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Frederick makes self-publishing a success – Novelist sells book at HyVee

By Staff | Jan 23, 2008

For quite some time now, Midwestern writers and editors have decried the New York publishing establishment’s attempts to ignore regional writers.

Michael Frederick, a Sioux Falls, S.D., writer, has set out to change that.

The Sioux City native now has 1 million readers. You won’t find his work in places like Borders or Barnes and Noble, though. To buy one of Frederick’s novels, you’ll have to go to your closest Hy-Vee.

Somewhere past the bread and canned soup aisles, you’ll find such Frederick titles as Ledges, a mystery based in Ledges State Park near Boone. The Midwestern-venued mystery has sold over 200,000 copies, making it one of Frederick’s most popular titles.

“I call it a small-town farm thriller,” Frederick said last week in an interview from his home in Sioux Falls. The story takes place on a farm in the 1960s and depicts a family in jeopardy.

A teenage boy and his sister move with their mother to a farm near Ledges State Park after she marries a farmer. The children uncover a mystery that the stepfather would just as soon be kept a secret.

As a self-published author, Frederick can tackle topics that might not fit the neatly pigeonholed categories of genre fiction. And he does so with zest.

“I’m known as the world’s most popular independent novelist by my librarians,” Frederick acknowledged.

Many of Frederick’s books are about dysfunctional families that get caught up in unusual circumstances.

Other works include a Sioux City-based novel Autumn Letters: A Coming of Age Story which has sold over 100,000 copies since it was published June 2004. Blue River, his ninth novel, was published last October and is staged in the Council Bluffs area. Another title is his fourth, Places, with scenes around the Omaha area with much of the action in the novel taking place in the Southwest.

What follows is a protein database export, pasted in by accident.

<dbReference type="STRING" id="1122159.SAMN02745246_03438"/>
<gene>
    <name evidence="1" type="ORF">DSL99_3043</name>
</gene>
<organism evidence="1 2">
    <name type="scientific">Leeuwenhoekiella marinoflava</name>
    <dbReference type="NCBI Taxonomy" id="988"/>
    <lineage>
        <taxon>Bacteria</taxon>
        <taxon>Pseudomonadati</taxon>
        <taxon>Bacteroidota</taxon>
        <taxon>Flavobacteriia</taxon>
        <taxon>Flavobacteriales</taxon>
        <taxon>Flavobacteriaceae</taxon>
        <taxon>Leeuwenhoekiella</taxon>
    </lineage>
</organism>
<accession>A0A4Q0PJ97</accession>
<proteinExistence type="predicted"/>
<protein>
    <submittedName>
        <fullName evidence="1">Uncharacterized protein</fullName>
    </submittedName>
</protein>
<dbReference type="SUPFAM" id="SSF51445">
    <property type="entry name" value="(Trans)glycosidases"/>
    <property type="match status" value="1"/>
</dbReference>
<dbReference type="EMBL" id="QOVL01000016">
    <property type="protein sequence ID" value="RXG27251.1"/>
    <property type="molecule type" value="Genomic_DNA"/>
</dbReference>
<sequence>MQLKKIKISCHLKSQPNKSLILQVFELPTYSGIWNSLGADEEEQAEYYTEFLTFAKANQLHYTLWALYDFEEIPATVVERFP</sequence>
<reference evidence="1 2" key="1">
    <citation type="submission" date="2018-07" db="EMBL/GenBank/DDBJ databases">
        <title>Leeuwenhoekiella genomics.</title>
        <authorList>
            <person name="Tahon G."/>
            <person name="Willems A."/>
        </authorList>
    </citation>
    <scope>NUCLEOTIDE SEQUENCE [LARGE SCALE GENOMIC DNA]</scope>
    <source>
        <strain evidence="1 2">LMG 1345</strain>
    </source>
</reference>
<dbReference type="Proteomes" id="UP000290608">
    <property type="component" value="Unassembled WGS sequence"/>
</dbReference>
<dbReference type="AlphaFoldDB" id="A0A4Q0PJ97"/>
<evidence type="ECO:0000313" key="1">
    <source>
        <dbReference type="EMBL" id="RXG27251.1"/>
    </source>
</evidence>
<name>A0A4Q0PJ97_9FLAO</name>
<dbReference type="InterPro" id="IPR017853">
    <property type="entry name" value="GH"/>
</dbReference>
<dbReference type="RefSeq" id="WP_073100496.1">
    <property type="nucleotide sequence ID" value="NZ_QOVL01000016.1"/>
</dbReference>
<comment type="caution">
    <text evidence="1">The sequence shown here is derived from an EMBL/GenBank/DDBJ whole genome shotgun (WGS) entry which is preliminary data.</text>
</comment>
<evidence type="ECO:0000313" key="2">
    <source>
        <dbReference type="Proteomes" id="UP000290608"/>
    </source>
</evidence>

With nine titles on the shelf, Frederick is now working on his 10th novel which takes place in Sioux Falls. He plans for two titles in 2009.

One obvious question is how he got started.

Well, for Frederick, college didn’t really turn his literary key. He kept writing, though.

His novels average 300 pages. He likes to write rough drafts with a pencil before doing his first edited copy on computer. He generally has a pretty good idea of what his beginnings and endings are when he starts. “I don’t think about why I’m going to write,” Frederick said. “I just let it come out of me. It’s always that terrible middle you have to fill in.”

While some of his stories can be somewhat dark, he said he avoids the macabre. His inspiration come from the southern writer Thomas Wolfe and D.H. Lawrence, both writers who embraced such topics as emotions, nature, and relationships. He tries not to read contemporary authors so he can avoid any undue influence, but he does like to read Dean Koontz.

“I like those metaphysical dramas — families in jeopardy,” Frederick said.

Since he’s self-published, Frederick spends an average of five hours a day five days a week selling his books to libraries and Hy-Vee stores. Since they’re independent, they can make their own buying decisions.

The trade-sized paperbacks seem to have filled a market niche for folks who are looking for a regional author than can spin a good yarn.

Ledges, Autumn Letters, Places, and Blue River are all currently available at the Estherville Hy-Vee.

Contact Michael Tidemann at (712) 362-2622 or mtidemann@esthervilledailynews.com and visit our photo sharing Web site at cu.esthervilledailynews.com